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Council candidate: John Carlisle

John CarlisleResidence: North MercedFamily: Married, one child, two grandchildrenYears Lived in Merced: 36 yearsParty Registration: Declined to state a party on his registrationBiggest Funders: $1,000 from Merced-Mariposa Central Labor Council; $1,000 from American Federation of State, County and Municipal Employees Local 2703Past Experience With Public Office: NoneEndorsements: Merced Police Officers Association, Merced Police Sergents Union, State Coalition Of Probation Organizations, Merced Firefighters Association

Of the five City Council candidates, Carlisle seems most interested in shaking up the status quo. He’s said more than once that real estate interests hold too much power in Merced. As an elected official without a real estate background, Carlisle says he would represent “the entire city without having my economic interests involved.”

He also mentioned during a Sun-Star editorial board meeting that the City Council should take a stronger hand in steering city policy, instead of bowing to the influence of city staff and City Manager Jim Marshall.

A former probation officer who served for 13 years on the Multi-Agency Narcotics Task Force, he now teaches criminal justice at Merced College. Carlisle says his law enforcement background would bring a different perspective to the council — one that’s “based on reality” — to help the city tackle its gang and drug crisis, both on enforcement and prevention.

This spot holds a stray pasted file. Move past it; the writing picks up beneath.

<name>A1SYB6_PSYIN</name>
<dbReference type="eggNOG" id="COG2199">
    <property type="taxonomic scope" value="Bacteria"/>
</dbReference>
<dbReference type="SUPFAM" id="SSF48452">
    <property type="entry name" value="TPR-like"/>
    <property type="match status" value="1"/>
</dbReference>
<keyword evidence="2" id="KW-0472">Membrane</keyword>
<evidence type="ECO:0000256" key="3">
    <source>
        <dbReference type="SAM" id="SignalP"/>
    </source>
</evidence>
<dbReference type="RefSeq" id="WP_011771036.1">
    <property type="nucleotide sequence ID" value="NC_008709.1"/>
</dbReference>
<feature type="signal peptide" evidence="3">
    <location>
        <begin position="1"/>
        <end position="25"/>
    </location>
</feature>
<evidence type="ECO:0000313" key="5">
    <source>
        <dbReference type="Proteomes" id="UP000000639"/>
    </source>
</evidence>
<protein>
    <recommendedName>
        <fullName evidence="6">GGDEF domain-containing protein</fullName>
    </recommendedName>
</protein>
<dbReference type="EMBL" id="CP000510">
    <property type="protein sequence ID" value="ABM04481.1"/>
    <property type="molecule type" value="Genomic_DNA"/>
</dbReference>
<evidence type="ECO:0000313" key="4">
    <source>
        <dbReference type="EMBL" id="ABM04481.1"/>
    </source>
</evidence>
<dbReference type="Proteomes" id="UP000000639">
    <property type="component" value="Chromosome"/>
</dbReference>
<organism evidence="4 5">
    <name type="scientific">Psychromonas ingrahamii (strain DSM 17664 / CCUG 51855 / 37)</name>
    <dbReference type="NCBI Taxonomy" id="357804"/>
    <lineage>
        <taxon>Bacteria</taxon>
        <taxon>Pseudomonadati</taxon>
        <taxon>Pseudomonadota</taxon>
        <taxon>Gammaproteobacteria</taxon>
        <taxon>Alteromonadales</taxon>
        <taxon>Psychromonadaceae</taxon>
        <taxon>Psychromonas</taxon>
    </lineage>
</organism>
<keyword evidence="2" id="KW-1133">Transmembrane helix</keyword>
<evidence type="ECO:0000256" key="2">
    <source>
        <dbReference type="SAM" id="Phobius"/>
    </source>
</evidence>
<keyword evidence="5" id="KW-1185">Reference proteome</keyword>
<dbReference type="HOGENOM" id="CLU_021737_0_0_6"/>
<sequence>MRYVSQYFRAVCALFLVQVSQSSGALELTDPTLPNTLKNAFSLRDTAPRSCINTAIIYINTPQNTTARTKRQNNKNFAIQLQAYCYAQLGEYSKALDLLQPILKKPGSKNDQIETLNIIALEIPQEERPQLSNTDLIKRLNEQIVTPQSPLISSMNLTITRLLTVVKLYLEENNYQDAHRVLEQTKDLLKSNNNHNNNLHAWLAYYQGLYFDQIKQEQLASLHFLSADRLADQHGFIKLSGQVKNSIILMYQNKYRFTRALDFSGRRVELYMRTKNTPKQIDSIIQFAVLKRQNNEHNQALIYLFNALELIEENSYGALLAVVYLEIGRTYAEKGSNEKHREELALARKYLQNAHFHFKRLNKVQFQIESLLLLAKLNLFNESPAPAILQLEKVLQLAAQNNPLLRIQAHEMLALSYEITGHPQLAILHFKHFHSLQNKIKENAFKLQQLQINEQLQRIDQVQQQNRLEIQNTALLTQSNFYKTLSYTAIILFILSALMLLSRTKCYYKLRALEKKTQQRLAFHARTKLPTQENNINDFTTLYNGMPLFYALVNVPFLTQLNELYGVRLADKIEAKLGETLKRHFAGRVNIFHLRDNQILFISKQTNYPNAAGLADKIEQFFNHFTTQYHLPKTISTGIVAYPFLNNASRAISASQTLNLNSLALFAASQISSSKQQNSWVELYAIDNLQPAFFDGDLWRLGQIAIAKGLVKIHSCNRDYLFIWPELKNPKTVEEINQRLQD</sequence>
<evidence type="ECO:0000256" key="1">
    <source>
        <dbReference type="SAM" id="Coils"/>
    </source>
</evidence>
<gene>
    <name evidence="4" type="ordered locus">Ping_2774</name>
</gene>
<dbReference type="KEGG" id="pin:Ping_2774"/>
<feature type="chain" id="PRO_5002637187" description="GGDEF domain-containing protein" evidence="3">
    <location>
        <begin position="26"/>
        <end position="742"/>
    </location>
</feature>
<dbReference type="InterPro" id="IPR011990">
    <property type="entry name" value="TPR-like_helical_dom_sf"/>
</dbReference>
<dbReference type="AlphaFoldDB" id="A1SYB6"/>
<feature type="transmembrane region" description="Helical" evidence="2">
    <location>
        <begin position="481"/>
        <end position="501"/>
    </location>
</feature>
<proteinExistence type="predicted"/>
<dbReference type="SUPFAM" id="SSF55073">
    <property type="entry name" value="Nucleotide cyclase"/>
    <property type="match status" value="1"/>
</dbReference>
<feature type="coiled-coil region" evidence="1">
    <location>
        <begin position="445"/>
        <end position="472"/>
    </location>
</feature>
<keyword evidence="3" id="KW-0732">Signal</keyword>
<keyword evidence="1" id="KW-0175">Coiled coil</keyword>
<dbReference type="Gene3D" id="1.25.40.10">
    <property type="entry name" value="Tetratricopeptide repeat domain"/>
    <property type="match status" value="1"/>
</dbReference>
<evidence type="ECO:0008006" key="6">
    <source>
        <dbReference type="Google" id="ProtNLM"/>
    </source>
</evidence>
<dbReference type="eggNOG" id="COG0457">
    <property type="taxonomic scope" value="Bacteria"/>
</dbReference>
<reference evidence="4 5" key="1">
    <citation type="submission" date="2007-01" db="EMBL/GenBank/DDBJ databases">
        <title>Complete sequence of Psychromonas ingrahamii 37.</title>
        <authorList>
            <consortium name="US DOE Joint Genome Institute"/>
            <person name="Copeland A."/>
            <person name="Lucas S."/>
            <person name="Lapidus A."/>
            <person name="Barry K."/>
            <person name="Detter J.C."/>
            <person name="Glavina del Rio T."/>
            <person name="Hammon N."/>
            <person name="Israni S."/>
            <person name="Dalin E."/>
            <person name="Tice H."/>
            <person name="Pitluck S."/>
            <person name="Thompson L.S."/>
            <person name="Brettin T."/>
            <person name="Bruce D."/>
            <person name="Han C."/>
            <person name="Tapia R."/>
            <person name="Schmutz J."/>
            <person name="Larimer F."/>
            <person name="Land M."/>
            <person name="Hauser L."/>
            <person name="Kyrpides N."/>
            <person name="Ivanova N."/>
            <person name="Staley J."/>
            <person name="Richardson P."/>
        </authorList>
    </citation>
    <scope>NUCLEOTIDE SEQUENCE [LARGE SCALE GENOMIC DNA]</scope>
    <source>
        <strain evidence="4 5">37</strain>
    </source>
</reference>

“I think I’m the only one that has the background and knowledge to look at that problem in a way that might actually help,” said Carlisle. “When somebody is simply talking about how a bunch of jobs will take care of the problem, they’re being naive at best. It would help, but it’s not a solution to the problem.”

On the controversial Wal-Mart distribution center project, Carlisle says he wants the city to take a close look at how the project could affect Merced’s air quality and traffic. He also wants to make sure the wages that Wal-Mart would pay would be enough to buy a house. “We have to look at the quality of jobs, not just jump at the chance to get jobs for jobs’ sake,” said Carlisle.

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